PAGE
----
Robert Kerns resigned as chairman of Montgomery County's Republican Committee after being charged with rape of an unconscious victim, rape of a substantially impaired person, sexual assault, aggravated indecent assault without consent, manufacture, delivery or possession with intent to manufacture or deliver, tampering with physical evidence and related charges.
NORRISTOWN, Pa. - November 26, 2013 (WPVI) -- The former chairman of the Montgomery County Republican Committee is in police custody, charged with drugging and sexually assaulting a female employee.
Robert Kerns is charged with indecent assault of a person unconscious, indecent assault of a person substantially impaired, and other offenses.
The alleged incident happened on October 25th. The victim was an employee at Kerns' private law practice at the time.
Prosecutors say Kerns met with the victim and tricked her, giving her wine laced with the sleeping medication Ambien. They say he then sexually assaulted her both in his car and at her home after she passed out.
Court documents say the assaults were violent and that the victim suffered severe injuries as a result.
In detailing the alleged assault, Montgomery County District Attorney Risa Ferman said Kerns planned the entire assault in advance and tried to cover his tracks afterward. The charges against him include evidence tampering.
Ferman described the victim as "very courageous" in coming forward.
The incident was first reported to Upper Merion Police on October 31st, six days after it occurred. But Ferman said the victim took the unusual step of going to the hospital for testing immediately, before reporting the assault to police.
That allowed crucial evidence to be preserved, including traces of Ambien still in the victim's system, as well as DNA evidence linking Kerns to the assault, Ferman said.
Kerns was taken into custody Tuesday. He had no comment coming in and out of court. Kerns will have to post $100,000 cash to get out on bail.
News of Kerns' arrest came less than two weeks after he resigned as the chairman of Montgomery County's Republican Committee amid reports that an investigation was underway.
At the time, the executive director of the committee said in a statement the committee had "no comment on media reports related to a possible criminal investigation of Mr. Kerns unrelated to his duties as chairman."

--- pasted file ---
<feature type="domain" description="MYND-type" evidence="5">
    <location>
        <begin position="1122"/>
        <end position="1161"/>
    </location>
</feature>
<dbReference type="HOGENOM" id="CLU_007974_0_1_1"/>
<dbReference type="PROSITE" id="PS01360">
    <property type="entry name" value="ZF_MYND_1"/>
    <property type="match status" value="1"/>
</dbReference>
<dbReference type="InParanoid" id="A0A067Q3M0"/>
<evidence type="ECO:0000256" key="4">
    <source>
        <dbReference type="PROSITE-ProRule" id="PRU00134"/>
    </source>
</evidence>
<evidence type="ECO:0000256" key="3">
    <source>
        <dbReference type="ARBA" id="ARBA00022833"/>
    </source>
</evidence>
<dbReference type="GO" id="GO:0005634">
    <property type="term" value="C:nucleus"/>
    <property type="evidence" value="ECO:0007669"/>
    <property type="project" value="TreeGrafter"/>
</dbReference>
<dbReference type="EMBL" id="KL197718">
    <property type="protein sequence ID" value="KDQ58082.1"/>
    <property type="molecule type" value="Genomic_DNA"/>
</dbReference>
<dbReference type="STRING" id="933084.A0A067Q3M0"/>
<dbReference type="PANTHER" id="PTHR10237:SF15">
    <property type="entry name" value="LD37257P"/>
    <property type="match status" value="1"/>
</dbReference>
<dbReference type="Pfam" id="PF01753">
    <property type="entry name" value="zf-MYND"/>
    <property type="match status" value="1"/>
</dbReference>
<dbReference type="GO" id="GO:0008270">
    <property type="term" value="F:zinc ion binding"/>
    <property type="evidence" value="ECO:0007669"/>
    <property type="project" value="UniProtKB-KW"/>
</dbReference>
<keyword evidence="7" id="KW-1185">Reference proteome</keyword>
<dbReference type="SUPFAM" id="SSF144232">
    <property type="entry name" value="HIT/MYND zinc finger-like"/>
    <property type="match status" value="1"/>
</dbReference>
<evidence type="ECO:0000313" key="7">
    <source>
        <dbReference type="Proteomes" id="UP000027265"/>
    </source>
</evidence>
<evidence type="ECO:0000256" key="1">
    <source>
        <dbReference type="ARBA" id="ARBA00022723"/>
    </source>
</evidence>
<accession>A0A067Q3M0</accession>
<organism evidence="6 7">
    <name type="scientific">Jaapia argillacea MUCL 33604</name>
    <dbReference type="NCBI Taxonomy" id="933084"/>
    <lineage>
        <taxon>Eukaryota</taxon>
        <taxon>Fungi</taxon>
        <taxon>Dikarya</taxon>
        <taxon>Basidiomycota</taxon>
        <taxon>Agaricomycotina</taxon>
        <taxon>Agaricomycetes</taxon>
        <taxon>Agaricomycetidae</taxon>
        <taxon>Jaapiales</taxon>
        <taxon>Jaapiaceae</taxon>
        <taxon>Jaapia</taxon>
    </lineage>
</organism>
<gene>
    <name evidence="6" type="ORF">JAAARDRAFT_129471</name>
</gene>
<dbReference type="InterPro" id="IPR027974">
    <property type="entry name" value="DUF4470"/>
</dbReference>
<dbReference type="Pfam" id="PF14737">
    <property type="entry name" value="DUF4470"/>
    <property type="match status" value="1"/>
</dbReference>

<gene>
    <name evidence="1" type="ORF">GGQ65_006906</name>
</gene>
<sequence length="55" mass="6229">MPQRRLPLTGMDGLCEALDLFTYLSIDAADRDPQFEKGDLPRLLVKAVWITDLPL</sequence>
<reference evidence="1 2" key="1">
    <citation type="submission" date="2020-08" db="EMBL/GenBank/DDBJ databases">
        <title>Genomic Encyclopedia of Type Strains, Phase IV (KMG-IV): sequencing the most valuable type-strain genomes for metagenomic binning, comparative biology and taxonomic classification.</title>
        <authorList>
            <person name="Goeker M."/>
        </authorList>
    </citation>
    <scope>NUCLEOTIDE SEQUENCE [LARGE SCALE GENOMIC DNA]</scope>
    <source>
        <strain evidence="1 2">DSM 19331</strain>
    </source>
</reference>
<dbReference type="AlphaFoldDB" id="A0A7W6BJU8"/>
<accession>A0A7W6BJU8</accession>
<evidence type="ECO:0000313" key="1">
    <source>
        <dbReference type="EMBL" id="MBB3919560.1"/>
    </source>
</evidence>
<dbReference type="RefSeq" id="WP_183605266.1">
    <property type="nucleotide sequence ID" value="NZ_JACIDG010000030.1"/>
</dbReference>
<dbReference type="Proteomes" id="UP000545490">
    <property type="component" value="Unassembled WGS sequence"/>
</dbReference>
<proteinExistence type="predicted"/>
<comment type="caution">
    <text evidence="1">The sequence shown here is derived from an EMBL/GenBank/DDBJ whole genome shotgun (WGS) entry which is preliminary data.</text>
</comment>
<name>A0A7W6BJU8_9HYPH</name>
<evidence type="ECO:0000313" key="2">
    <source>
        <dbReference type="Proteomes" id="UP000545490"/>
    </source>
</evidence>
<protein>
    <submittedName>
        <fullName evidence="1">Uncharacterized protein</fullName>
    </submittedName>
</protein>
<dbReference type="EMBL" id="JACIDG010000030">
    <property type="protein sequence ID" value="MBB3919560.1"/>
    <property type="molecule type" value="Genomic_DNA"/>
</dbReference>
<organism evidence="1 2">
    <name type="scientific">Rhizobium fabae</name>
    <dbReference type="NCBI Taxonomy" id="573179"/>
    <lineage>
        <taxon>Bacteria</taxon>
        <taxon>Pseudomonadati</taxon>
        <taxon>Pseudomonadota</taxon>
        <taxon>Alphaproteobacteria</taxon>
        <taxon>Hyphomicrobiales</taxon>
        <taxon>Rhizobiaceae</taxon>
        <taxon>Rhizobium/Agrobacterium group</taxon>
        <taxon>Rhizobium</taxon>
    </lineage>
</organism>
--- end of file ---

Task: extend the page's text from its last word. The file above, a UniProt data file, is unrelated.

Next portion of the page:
Kerns is a lawyer and a partner at Kerns, Pearlstine, Onorato and Hladi.
"Mr. Kerns vehemently denies these allegations. He maintains his innocence. We look forward to testing and defeating these accusations in the court of law and restoring his good name," Center City defense attorney Brian McMonagle said.
Sources said Kerns' last job as chairman of the Republican Committee was to call a special meeting for December 4th, when a new chairman will be selected.
Too many people we place in positions of trust are letting the public down. It does not matter who the president is or was or which party they call home we need to clean these types out of positions of power and to enforce sentences for their actions that are strict enough to disuade others from getting out of line. The trust of the public must be protected for our system to survive.
This list consists of American politicians convicted of crimes, either committed or prosecuted, while holding office in the federal
government. It includes politicians who were convicted or pleaded guilty in a court of law, and does not include politicians involved in unprosecuted scandals (which may or may not have been illegal in nature), or politicians who have only been arrested or indicted. The list also does not include crimes which occur outside the politician’s tenure unless they specifically stem from acts while they were in office.
Samuel B. Kent (R) The Federal District Judge of Galveston, Texas was sentenced on May 11, 2009, to 33 months in prison for having lied about sexually harassing two female employees. He had been appointed to office by George H. W. Bush in 1990.
Thomas Porteous (D) The Federal Judge of the United States District Court for the Eastern District of Louisiana was impeached, convicted and removed from office on December 8, 2010 on charges of bribery and lying to Congress. He had been appointed to office by Bill Clinton in 1994.
Senator Mike Crapo (R-ID) was arrested on December 23rd, 2012 and later pleaded guilty to drinking and driving in a Virginia court. The court fined him 250 dollars. He was sentenced to 180 days in prison, but served no time. Senator Mike Crapo was arrested for a DUI in the early morning of December 23 after being pulled over for running a red light. His BAC was .110. Mr. Crapo has publicly stated many times that he does not drink alcohol at all because his Mormon faith does not allow him to.
Jesse Jackson, Jr. (D-IL) pleaded guilty on February 20, 2013 to one count of wire and mail fraud in connection with his misuse of $750,000 of campaign funds. Jackson, Jr. agreed to plead guilty to charges of fraud, conspiracy, making false statements, mail fraud, wire fraud, and criminal forfeiture. Jackson, Jr. used about $750,000 in campaign money for personal expenses that included a Michael Jackson fedora and cashmere capes. Sentencing was scheduled for June 28, 2013.
Rick Renzi (R-AZ) on June 12th was found guilty of 17 of the 32 counts against him, including wire fraud, conspiracy, extortion,
racketeering, money laundering and making false statements to insurance regulators.